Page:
Friday, 11 November 2016

Who By Fire

If anyone was ever prepared for his own death, then Leonard Cohen is your man. You might even suspect that he felt just a little grim pleasure in the anticipation of – finally – discovering what, if anything, awaits us on the far side of this journey. Sad news, but at least we can hope we've got someone over there who won't now be distracted from reminding the angels to pray for us; we're going to need it.

By the way, Who shall I say is calling?


Elisabeth said...

Love the references to Leonard Cohen's lyrics in your post. ;-) What a rotten week, what with his passing and recent political events here (you are perfectly right about our needing some angels right about now, and I'm not the slightest bit religious). I've enjoyed revisiting my old Leonard Cohen albums this week and discovering a couple of his most recent ones. In reaction to his passing, and undoubtedly as a sort of reprocessing of the music itself, I've been feeling all at once sad, regretful, even bitter--but also bemused (if sardonically), with a calm and pragmatic feeling of acceptance. Above all, I'm deeply thankful for the beauty of his music and the world in general. I think the recent New Yorker article about Leonard helped prepare me somewhat for his death, and after reading his response to Marianne's recent passing, I suspected he might just decide to follow her before too long. His death somehow makes me fear my own a little less, and his life makes me want to try to appreciate mine a little more.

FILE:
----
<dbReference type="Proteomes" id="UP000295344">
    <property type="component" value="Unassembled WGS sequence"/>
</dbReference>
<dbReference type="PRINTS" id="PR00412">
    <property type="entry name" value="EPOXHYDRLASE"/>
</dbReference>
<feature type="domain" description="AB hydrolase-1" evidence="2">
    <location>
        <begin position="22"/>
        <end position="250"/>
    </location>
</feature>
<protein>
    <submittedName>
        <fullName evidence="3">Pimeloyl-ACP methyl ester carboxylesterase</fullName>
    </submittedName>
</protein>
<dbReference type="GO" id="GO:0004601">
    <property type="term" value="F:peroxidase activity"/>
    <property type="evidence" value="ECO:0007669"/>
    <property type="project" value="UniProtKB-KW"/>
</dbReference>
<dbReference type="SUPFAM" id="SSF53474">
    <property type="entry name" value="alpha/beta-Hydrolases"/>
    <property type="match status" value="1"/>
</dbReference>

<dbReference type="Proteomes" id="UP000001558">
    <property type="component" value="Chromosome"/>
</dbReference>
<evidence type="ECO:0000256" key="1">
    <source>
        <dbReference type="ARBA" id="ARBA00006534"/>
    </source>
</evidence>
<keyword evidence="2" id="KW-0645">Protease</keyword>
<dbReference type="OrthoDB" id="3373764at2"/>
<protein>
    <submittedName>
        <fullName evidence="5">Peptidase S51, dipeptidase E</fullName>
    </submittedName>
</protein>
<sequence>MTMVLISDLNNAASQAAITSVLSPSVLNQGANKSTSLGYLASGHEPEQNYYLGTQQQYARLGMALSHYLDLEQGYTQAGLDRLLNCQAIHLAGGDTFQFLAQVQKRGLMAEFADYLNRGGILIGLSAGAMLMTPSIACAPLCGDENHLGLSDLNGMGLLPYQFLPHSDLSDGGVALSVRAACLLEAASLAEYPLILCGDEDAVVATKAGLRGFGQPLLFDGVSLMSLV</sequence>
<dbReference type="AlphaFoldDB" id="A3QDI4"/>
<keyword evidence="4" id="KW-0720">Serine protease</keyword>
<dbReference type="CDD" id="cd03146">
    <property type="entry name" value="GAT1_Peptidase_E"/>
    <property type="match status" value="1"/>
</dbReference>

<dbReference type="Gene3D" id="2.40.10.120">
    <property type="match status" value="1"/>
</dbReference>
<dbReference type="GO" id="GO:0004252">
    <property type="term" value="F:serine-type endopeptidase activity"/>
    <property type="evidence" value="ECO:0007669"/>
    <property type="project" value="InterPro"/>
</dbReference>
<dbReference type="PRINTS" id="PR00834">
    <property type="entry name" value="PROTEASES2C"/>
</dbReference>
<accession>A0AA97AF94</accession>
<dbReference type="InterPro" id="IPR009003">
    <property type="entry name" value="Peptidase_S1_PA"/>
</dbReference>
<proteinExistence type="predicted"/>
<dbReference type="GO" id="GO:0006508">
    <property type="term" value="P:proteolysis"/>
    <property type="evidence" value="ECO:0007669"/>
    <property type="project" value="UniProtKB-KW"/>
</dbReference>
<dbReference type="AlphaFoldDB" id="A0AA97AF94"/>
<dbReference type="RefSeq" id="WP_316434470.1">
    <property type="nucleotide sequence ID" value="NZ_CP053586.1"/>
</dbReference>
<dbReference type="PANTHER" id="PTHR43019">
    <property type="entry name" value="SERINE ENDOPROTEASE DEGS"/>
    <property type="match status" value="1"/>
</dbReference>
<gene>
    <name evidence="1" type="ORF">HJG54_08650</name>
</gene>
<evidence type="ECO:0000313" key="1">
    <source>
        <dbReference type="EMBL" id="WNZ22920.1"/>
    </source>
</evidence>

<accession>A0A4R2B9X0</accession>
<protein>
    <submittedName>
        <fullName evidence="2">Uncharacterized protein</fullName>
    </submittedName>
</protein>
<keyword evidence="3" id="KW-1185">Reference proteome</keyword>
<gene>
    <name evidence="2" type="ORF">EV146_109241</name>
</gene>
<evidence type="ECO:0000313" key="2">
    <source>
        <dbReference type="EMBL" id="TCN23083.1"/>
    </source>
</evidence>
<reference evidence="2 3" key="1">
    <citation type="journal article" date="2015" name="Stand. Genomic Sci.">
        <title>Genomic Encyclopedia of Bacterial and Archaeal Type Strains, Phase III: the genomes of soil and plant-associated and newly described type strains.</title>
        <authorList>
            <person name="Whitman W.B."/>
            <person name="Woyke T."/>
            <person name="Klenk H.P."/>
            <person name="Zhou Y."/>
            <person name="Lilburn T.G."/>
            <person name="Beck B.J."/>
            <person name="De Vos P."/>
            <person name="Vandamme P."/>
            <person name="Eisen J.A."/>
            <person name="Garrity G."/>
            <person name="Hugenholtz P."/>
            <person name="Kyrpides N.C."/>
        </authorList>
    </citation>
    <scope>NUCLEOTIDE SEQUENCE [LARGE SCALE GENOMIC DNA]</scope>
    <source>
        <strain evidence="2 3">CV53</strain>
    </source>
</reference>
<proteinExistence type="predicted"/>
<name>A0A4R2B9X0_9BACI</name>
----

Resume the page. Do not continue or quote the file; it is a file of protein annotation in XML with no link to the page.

Mike C. said...

Thanks, Elisabeth -- great to hear from you. It's turning out to be quite a year, obituary wise, not to mention politically, isn't it? Never mind, if the USA can survive Nixon, Reagan, and George W., it can survive Trump.

That rueful acceptance is the true Cohen note, I think. A cross between Judaism and Zen -- "Forget your perfect offering, etc." No point in waiting for the miracle to come...

Best wishes,